From embarkation to getting off at every port. From cocktail parties to formal portraits, restaurant pictures and fancy dress costumes, it often now feels as if the entire ship is now seen as nothing more than a backdrop for the benefit of the photographers. And it is high time to draw a line.

For sure, I’m aware of the revenue incentives that cruise lines see in on board photography, and the sums realised are a big part of on board passenger spend.

I’m not arguing for an end to shipboard photography services. Not by any means. I’m appealing for a bit less of the in your face, over the top, all pervasive pressure that we are being brow beaten into accepting as the norm. It isn’t normal. And it isn’t nice.

Enough is enough.

CSPHOTO
Smile! You’re on constant camera!
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6 thoughts on “CRUISE SHIP PHOTOGRAPHERS- TOO MUCH, TOO FAR?”

  1. One of the many stupid questions I was asked while working on cruise ships…
    ‘where will I find my photos’
    We would answer…’in the photo gallery’
    Passenger ‘ How will I know which are my photos when I get there?’
    Me ‘Look for the ones with your face on!’

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  2. The photographers work very hard on a ship…and also crazy hours. I like the life jacket photos…..as well as memory photos of some great dinner-mate. I’m sure I could “Pass” on the photo taking if you (Anthony) were one of those dinner-mates. Now I know why people change tables early in a cruise; your nit-picking and self interest would bore most passengers to tears. Your attempted comparison with a “Titanic reference is quite sophomoric writing as well.
    I don’t mind if you take your own photos; in fact, why don’t you bring your own food…maybe you’ll get a discount?

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  3. I couldn’t agree with you more Anthony. On SOME lines the photographers have become excessively annoying and act as if they have a right to photograph you. I am sure some creative marketing genius could develop a new approach that would provide the photos for those who want them and leave the rest of us in peace. Anthony, I’ll happily share a table with you and enjoy your well thought out opinions. — I may even want a photo with you. 😉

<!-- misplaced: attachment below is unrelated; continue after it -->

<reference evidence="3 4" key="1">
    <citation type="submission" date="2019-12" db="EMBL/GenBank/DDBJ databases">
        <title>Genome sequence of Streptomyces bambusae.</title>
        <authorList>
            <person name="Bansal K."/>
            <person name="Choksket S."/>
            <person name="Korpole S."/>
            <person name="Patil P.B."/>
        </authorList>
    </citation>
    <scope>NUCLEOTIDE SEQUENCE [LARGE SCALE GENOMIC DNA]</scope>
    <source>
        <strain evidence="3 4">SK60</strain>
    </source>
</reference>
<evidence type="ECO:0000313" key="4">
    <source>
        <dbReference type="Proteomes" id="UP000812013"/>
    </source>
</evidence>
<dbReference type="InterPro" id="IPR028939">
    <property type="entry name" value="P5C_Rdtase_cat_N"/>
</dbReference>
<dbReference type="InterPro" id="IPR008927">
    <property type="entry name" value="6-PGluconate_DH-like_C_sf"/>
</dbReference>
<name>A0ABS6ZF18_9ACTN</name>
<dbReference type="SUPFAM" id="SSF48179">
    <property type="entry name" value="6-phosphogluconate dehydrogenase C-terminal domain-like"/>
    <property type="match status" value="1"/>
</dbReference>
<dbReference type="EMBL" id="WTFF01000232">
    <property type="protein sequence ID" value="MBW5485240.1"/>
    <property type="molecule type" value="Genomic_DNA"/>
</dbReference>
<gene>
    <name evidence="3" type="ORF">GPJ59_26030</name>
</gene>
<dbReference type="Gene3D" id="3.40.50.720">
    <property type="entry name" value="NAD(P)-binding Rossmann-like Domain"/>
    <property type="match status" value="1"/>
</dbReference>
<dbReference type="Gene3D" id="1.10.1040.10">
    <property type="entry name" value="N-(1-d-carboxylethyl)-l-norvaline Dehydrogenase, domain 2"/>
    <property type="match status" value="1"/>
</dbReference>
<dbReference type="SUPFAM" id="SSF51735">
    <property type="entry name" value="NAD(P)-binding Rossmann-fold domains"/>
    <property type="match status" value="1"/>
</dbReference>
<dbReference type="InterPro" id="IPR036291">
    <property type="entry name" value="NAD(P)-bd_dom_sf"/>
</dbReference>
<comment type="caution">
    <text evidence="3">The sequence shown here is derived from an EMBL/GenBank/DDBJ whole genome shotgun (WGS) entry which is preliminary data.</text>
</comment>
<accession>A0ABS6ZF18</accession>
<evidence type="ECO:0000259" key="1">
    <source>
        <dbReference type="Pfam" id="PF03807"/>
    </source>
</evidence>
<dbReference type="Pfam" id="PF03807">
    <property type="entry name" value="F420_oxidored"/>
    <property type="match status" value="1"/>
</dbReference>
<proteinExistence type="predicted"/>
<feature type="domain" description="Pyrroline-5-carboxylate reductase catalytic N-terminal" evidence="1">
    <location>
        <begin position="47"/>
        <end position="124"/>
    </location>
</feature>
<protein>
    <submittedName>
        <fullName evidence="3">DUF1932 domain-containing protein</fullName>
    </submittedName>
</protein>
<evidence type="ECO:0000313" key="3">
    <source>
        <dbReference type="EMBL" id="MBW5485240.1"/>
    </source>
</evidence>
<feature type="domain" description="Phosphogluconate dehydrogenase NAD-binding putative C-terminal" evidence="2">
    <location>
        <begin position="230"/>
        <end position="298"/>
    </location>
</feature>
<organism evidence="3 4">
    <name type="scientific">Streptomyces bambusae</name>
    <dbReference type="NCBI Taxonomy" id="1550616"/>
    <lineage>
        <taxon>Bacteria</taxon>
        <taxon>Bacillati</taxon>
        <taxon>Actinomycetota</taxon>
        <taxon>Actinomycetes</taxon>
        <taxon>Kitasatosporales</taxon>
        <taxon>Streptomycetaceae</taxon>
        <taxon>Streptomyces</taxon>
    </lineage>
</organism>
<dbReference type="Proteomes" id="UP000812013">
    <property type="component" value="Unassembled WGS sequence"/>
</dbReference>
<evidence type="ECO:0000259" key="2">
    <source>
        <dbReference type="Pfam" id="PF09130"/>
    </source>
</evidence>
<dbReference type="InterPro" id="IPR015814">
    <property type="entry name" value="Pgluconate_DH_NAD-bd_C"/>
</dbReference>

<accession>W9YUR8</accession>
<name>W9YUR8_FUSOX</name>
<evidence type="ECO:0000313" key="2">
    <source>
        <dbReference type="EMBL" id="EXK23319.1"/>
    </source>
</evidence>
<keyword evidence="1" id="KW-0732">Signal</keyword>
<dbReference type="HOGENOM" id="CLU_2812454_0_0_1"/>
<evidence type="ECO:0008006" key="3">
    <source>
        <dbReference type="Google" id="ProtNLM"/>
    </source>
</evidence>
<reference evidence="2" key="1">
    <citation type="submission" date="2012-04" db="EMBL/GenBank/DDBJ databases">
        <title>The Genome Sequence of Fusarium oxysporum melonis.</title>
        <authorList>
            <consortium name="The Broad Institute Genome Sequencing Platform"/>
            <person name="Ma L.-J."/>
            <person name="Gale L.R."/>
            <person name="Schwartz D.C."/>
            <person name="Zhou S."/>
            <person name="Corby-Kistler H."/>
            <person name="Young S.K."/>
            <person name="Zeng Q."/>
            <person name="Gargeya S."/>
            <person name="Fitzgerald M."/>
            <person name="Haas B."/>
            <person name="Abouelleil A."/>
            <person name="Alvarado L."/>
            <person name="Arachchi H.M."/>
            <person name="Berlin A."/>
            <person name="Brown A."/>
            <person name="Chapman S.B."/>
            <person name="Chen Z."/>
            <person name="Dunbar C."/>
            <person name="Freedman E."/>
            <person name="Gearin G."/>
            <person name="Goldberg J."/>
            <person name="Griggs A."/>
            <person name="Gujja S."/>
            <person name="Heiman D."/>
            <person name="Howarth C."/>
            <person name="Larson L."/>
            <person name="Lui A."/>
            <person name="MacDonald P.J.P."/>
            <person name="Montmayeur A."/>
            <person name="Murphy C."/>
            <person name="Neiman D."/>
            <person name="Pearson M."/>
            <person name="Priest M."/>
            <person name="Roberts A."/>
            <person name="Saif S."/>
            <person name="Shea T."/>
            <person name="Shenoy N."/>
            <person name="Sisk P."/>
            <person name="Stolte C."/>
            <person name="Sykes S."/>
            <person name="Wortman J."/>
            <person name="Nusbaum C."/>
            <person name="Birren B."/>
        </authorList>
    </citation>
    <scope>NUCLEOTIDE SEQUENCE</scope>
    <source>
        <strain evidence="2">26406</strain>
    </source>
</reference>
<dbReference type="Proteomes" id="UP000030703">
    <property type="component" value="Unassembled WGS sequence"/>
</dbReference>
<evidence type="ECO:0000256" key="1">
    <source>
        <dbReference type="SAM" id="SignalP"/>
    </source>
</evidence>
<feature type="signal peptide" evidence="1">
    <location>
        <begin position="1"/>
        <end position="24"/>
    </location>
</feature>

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  4. You note that the lifeboat drill is “the most serious and important exercise conducted on board any ship” and imply that because it’s so serious it shouldn’t be photographed. I don’t see the connection. Lots of serious things get photographed – weddings, funerals, wars, riots, presidential inaugurations, graduations, baptisms, bar mitzvahs, prom nights, ship dedications, ceremonies of all kinds up to and including the awarding of Nobel Prizes. The funeral procession of John F. Kennedy in 1963 was perhaps the most photographed event of history. There might be a case to be made for limiting photography somewhat (although I think it’s a highly debatable point) but criticizing the shooting of the lifeboat drill may not be the best approach.